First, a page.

• Value of trade-in– If you plan on using a trade-in as a down payment, the amount you get for it can usually be negotiated. The actual cash value of your vehicle depends on what a dealer is willing to offer you, but again, doing research beforehand can give you a good platform for negotiation. Visit online valuation sights like KBB.com and NADAguides.com to get an estimated value for your car. Be honest when entering information about your vehicle for the most accurate estimate.
  • Dealership add-ons – There are generally a number of fees and charges that can raise the cost of a car without you even noticing. Be sure to check the paperwork and go over all the fees carefully before you sign an auto loan contract. Some things, such as an extended warranty, optional items like cargo nets, floor mats, and roof racks, and GAP insurance don't have to be purchased. Also know that dealers charge a documentation fee, or "doc fee," for filing the paperwork for your loan. In some cases, this can be a few hundred dollars that you weren't expecting to shell out. Doc fees vary by dealership.

Some Things Can't Be Negotiated

We mentioned that some of the additional costs of an auto loan are tax, title, and license fees. These are items that can't be negotiated. Here's a breakdown of the non-negotiable fees:

  • Sales tax – Most states charge sales tax on cars, but the cost varies from state to state. The tax can differ from the sales tax you pay on other items, and a few states don't charge sales tax on vehicles.
  • Title fees – This is the charge from your state for issuing a car title. The fee varies in each state, some charge under $10 for a title, while others charge hundreds of dollars.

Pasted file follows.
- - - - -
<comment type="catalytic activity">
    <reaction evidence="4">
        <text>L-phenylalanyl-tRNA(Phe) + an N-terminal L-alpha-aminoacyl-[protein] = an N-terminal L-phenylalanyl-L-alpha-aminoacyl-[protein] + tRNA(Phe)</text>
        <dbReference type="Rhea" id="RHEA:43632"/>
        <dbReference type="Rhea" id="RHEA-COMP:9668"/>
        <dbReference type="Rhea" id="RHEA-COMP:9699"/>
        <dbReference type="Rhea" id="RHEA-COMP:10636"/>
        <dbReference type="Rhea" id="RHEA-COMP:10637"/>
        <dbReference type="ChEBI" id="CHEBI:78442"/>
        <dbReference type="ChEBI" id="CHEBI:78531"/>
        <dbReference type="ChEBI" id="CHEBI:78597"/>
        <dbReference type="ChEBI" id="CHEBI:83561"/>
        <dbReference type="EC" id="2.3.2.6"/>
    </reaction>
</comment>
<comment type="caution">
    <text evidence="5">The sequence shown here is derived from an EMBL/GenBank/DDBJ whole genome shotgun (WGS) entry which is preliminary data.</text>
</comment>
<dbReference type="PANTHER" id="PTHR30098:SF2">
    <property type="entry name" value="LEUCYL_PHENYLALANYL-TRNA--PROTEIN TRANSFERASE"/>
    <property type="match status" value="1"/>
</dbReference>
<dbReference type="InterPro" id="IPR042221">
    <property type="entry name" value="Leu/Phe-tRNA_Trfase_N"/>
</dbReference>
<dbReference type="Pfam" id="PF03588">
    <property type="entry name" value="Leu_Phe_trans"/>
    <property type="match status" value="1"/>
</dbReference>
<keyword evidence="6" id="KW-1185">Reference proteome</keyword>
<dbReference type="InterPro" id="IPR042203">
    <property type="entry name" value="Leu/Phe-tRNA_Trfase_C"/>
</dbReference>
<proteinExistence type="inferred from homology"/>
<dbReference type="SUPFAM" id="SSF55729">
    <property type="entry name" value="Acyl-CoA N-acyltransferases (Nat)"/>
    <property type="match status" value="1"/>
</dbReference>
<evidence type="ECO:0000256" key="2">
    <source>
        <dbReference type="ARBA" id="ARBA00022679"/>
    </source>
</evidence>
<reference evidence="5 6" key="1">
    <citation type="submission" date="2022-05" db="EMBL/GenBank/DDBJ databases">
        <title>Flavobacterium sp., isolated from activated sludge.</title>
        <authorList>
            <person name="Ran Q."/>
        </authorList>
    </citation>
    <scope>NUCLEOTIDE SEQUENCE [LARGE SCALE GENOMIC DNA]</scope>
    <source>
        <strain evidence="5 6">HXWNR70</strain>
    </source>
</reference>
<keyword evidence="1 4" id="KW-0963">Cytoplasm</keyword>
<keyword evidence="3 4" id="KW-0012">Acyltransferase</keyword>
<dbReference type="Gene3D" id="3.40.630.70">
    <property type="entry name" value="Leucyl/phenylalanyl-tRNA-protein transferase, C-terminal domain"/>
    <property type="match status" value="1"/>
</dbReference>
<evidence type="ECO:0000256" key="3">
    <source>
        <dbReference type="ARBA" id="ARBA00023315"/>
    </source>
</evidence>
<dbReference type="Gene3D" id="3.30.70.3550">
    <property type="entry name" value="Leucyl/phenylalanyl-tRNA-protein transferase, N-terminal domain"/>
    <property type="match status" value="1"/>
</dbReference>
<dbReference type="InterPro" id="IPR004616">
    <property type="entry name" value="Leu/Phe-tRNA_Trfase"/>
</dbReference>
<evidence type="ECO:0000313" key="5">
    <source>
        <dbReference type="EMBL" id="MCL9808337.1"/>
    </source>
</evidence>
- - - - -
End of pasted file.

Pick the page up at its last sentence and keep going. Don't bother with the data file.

• License and registration fees – These fees also vary by state. Not only does the cost differ, but the way a state determines the license fees varies, as well. Some states charge an annual registration fee, while others don't make you renew each year; some determine cost by vehicle weight, others by sales price, while some charge a flat fee.

Ready for a Car Loan?

Now that you know you can negotiate your auto loan, it's time to find a dealership. Here at CarsDirect, we work with a nationwide network of special finance dealers that are teamed up with lenders who know how to help.

Whether your credit is good, bad, or ugly, we want to get you on the right path toward financing your next car. Our process is free, and there's never any obligation to buy. Fill out our auto loan request form to get started today!

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Meghan Carbary has been writing professionally for nearly 20 years. A published journalist in three states, Meghan honed her skills as a feature writer and sports editor. She has now expanded her skill-set into the automotive industry as a content writer for Auto Credit Express, where she contributes to several automotive and auto finance blogs.